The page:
If you’re coming to Flutter from an imperative framework (such as Android SDK or iOS UIKit), you need to start thinking about app development from a new perspective.
Many assumptions that you might have don’t apply to Flutter. For example, in Flutter it’s okay to rebuild parts of your UI from scratch instead of modifying it. Flutter is fast enough to do that, even on every frame if needed.
Flutter is declarative. This means that Flutter builds its user interface to reflect the current state of your app:
When the state of your app changes (for example, the user flips a switch in the
settings screen), you change the state, and that triggers a redraw of the user
interface. There is no imperative changing of the UI itself (like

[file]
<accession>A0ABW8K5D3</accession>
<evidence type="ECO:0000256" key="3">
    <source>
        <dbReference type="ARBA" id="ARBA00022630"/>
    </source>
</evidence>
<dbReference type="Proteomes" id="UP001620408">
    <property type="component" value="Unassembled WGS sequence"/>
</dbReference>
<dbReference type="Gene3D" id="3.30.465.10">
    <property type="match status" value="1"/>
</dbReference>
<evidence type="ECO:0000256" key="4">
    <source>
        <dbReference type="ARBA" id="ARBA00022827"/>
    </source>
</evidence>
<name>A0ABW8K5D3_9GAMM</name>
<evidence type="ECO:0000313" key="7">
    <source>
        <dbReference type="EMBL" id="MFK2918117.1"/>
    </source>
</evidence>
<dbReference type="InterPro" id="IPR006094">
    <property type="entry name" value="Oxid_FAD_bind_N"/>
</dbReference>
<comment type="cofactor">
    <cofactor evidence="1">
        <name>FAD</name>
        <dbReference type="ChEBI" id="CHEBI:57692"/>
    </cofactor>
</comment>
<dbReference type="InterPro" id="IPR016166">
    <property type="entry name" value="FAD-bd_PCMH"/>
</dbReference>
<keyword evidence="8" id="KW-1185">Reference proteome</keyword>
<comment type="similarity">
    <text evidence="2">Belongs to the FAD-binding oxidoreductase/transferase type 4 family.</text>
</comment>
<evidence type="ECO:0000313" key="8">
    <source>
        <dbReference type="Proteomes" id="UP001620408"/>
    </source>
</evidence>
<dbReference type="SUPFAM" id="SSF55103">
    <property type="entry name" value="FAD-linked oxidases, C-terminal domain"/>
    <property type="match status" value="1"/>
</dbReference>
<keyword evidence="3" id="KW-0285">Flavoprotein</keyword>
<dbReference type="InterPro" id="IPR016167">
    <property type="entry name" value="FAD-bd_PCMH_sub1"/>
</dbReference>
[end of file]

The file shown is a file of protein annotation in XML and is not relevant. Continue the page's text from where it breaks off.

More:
widget.setText) — you change the state, and the UI rebuilds from scratch.
Read more about the declarative approach to UI programming in the get started guide.
The declarative style of UI programming has many benefits. Remarkably, there is only one code path for any state of the UI. You describe what the UI should look like for any given state, once — and that is it.
At first, this style of programming might not seem as intuitive as the imperative style. This is why this section is here. Read on.